Family Practice by Bobby Hutchinson
(Harl. Super #844, $4.25, PG) ISBN 0-373-70844-0
Family Practice is almost too close to mainstream women's fiction to be a comfortable read. Yes, it has the obligatory HEA, but getting there is a painful, cathartic experience for the characters and the reader.

In the prologue we meet Polly and Michael Forsythe, who have just endured a parent's worst nightmare. Their lovely nine-year-old daughter Susannah died nine days ago. Polly, who's been considering suicide, is begging Michael to admit her into the psychiatric ward. She's pleading for something to ease her pain and loss. Michael, a doctor, is almost at a loss on how to help her. He can barely help himself. He's holding on by increasing his patient load, trying to obliterate his pain with exhaustion.

The story begins fourteen months later. Polly and Michael share the same house, but are almost strangers. Polly, who wants to hold onto Susannah's memory by talking about her, finds that Michael is a brick wall. He won't discuss Susannah. He's working longer hours, while Polly fritters away her time by shopping. And more shopping. Her life is empty, shallow and she doesn't give a damn.

The first event that jars them from their vacuous existence is the loss of their savings and investments. Michael's business manager has absconded with most of their money. Michael doesn't want to tell Polly. He knows that she has little else in her life.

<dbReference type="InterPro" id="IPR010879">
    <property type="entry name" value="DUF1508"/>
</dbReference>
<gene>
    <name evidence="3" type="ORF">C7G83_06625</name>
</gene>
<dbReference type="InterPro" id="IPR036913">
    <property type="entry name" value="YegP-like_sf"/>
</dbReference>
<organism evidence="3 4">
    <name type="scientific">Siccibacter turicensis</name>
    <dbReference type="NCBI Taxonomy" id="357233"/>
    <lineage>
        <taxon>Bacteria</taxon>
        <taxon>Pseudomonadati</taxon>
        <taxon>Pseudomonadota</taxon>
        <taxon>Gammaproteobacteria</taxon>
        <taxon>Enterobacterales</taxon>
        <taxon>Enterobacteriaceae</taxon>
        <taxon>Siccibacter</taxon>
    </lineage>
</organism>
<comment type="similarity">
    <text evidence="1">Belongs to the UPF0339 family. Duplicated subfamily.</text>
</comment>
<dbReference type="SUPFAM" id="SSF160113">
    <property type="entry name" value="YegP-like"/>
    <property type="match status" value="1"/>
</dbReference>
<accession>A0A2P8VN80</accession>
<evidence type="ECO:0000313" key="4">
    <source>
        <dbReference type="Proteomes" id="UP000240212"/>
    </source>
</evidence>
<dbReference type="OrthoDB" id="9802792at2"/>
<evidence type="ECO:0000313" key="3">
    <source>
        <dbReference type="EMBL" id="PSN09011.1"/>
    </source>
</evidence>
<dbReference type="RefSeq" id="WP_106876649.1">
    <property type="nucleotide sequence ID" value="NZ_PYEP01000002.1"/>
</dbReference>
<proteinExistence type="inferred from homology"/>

The second event, more jarring, is the arrival of four-year-old Clover, the daughter of a handyman who was injured while working for Polly's mother. With no one to keep the child, Polly becomes her babysitter. Polly, whose life is one big empty shopping expedition, immediately misses her freedom, although she was doing nothing of substance before Clover came.

Polly thinks that Clover is an unappealing child, so unlike the lovely Susannah that Polly immediately dislikes her. And it is mutual. Clover is a brat around Polly, but turns into an angel with anybody else, most especially Michael. The underlying cause of Polly's despair is the constant torment that a little cipher like Clover is alive, yet her beloved Susannah is gone.

Clover is the real catalyst that causes Michael and Polly to begin to see how their treatment of each other and themselves has deteriorated into nothingness. Michael is such an enabler that Polly has followed his lead and not approached anything head on.

The possibility of Polly getting a job is never considered. To economize, she cleans her own home. When Michael finally states that they'll have to sell their home, she pitches a hissy fit. No, this is Susannah's home, Susannah's memorial.

Family Practice has a realism that drew me into the story. What happened to Michael and Polly does happen to everyday people who face a tragedy. Communication does break down. Sex becomes lackluster or even an obligation. Lack of true purpose becomes an issue. That's exactly what happens to Polly and Michael. I found it painful to read. These two love each other, yet are unable to express that love.

Many readers enjoy stories that are darker, more complex, more angst-laden. This one is all three. It's good at what it does. While I can't say that I enjoyed the story, I did appreciate it. And it was hard to put down.

Just be aware that Family Practice deals with terrible loss and takes a painful, realistic look at emotional healing. If that premise sounds like something you'd be interested in, grab this book.

--Linda Mowery

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